I have a MacBookPro11,2 connected via HDMI to a 4K television. I would like to try driving the display at various resolutions and frequencies, to see if that might alleviate some problems with signal stability. However the Displays prefpane only offers me a list of "scaled" resolutions, all of which are interpolated up to 4K, meaning the HDMI signal and monitor are still operating at 4K. Is it possible to foce the HDMI output to a specific (lower) resolution/refresh rate?

  • What resolutions does the TV support?
    – Allan
    Commented Jun 2, 2017 at 0:12
  • Sadly the vendor (Westinghouse) doesn't provide anything approaching technical specs for the display (actually made by Avision Technology Changzhou) model WD50UC4300. It claims the HDMI input supports "Up to 4K" which would suggest it can accept e.g. a 1080-line signal.
    – ruief
    Commented Jun 2, 2017 at 1:52
  • 1
    According to the specs it supports everything from 480i to 4K
    – Allan
    Commented Jun 2, 2017 at 2:39

3 Answers 3


The answer is: Yes, this is possible.

I found a piece of trialware called SetResX that lets you set arbitrary real resolutions on the HDMI output, and it works!

I also found a video tutorial here that explains how to do that yourself with a substantial bit of effort, and without the nice UI, but I haven't tried that method.

  • SetResX works by modifying a system file. When SIP is enabled, that hack is not possible. If you're ok with not having SIP enabled, then use SetResX. Commented Apr 23, 2020 at 13:03
  • I have SIP enabled and SetResX still works for me.
    – ruief
    Commented Apr 24, 2020 at 18:14
  • Ok. You might not be using custom resolutions. See madrau.com/support/support/srx_1011.html for author's own information. "Beginning with El Capitan, System Integrity Protection does not allow SwitchResX to modify this file." Commented Apr 26, 2020 at 17:14

Additional answer, to combine with @ruief's answer to use SwitchResX (which I agree works really well, having found it from @ruief's answer and tried it!):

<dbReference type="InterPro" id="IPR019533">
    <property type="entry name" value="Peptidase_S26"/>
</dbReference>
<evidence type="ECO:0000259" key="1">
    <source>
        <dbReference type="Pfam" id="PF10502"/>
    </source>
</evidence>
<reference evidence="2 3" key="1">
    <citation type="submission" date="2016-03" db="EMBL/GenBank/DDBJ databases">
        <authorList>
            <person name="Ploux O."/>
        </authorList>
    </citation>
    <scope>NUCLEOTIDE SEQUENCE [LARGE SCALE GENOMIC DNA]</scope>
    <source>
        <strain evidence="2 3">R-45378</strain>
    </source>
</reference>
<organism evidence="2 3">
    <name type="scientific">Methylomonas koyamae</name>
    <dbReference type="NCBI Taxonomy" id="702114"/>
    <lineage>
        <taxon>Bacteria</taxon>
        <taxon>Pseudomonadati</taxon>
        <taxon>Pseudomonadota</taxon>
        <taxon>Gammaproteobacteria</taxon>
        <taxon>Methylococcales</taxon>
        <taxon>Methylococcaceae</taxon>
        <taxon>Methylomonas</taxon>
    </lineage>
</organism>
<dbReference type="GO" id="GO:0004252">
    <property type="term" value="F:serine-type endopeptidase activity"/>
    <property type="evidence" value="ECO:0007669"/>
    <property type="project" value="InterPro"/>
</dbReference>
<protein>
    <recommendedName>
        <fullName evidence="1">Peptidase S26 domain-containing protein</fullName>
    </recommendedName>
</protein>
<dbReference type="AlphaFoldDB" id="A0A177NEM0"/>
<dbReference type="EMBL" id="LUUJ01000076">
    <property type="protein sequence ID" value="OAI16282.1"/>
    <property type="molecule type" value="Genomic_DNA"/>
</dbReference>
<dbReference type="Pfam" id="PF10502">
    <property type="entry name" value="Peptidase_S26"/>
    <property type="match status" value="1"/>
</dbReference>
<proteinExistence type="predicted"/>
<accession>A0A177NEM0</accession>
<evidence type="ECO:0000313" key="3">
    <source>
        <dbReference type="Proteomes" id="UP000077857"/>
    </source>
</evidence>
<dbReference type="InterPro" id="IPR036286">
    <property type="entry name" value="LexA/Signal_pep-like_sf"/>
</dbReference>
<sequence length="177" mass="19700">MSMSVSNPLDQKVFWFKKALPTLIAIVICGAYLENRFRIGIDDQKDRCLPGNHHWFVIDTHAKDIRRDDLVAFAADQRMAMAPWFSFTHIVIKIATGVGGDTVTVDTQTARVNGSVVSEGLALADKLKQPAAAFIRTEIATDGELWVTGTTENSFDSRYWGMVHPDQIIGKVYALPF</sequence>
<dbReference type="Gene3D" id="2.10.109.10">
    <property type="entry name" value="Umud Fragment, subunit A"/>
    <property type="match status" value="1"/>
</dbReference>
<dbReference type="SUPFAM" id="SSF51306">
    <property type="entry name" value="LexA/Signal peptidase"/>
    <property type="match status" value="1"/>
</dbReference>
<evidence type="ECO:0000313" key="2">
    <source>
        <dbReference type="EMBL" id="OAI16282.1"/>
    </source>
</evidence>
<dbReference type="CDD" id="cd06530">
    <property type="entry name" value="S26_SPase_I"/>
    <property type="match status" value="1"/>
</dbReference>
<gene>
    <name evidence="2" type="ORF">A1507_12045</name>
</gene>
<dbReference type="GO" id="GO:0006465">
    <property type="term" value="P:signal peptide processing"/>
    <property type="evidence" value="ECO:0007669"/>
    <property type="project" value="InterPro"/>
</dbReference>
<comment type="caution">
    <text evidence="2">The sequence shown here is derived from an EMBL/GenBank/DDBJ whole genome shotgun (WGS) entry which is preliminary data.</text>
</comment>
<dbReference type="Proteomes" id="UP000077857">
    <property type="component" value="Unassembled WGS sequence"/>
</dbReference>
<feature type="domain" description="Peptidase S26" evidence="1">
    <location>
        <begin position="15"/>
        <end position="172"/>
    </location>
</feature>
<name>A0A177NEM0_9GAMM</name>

• Be sure to use a Mini DisplayPort (i.e. thunderbolt) to DisplayPort connector, not an HDMI to HDMI connector - you will likely find a lot more available resolutions; namely, everything that the monitor and MacBook can support which is higher resolution than 1920 x 1080 (aka 1080p)

I am not sure if the above is different between MacBooks? It made a huge difference on my MacBook Pro Retina 13-inch Late 2012; adding genuine resolutions (i.e. as reported by the monitor's OSD, not just scaled displays in other resolutions) up to 2560 x 1600 60Hz - which just weren't there with the HDMI cable.

You might also want to check out this article by Stephen Foskett, which recommends enabling MST-mode on the monitor itself to access even higher resolutions on older MacBooks. However, in my own case I can report that I did not have to enable MST, and that I did eventually get a perfectly usable 4k (3840 x 2160) 27Hz (!) mode (genuinely, as reported by the OSD of the monitor itself) working on my Late 2012 Intel HD Graphics 4000 MacBoo Pro with an ASUS VP28U 4k monitor!!! Definitely no way that could have been achieved without SwitchResX!

Finally, it's also worth noting that another tool, simpler to use than SwitchResX and without the ability to define new modes, but still with the ability to show the 'hidden' resolutions, is RDM which can be installed via a download link from the GitHub page, or via Brew (brew install avibrazil-rdm).

  • NB If anybody wants to point it out, yes, I'm not 100% answering the question. But I am pointing out that an assumption in the question (that you should use HDMI for this) may be shooting the questioner - and anybody else going down the same road, as I was before - in the foot, since using HDMI is NOT the optimal way to get control over the MacBook Pro's display output!
    – MikeBeaton
    Commented Apr 6, 2020 at 7:54

According to Apple, connecting your 4K TV to your HDMI port is only supported at either 3840x2160 or 4096x2160 resolutions.

You can use 4K displays and Ultra HD TVs at the following resolutions and refresh rates via the built-in HDMI port of your Mac:

  • 3840x2160 at 30 Hz refresh rate
  • 4096x2160 at 24 Hz refresh rate (mirroring is not supported at this resolution)

Per the specs of your TV, it supports 480i to 4K resolutions on HDMI. It also has PC input (VGA):

Compatible Modes

  • TV Tuner: NTSC/ATSC
  • Component: 480i, 480p, 720p, 1080i, 1080P
  • HDMI: 480i, 576i, 480P, 576P, 720P, 1080i, 1080P, 3840×2160/30Hz, 3840×2160/60Hz
  • Optimum Resolution: 3840x2160

If you want to get lower resolutions I recommend connecting to the VGA port on your TV (per the specs, it has a VGA port and using an HDMI to VGA adapter to drop the signal resolution.

  • 1
    The hardware in the MacBook Pro is totally capable of driving the HDMI port at lower resolutions, as long as the display supports them. The limitation is strictly in software, specifically in how they've dumbed-down the Displays prefpane from earlier versions. In any case, the answer turns out to be yes, you can use the Mac to drive the 4K display at lower resolutions. See my self-answer.
    – ruief
    Commented Jun 3, 2017 at 19:56

You must log in to answer this question.

Not the answer you're looking for? Browse other questions tagged .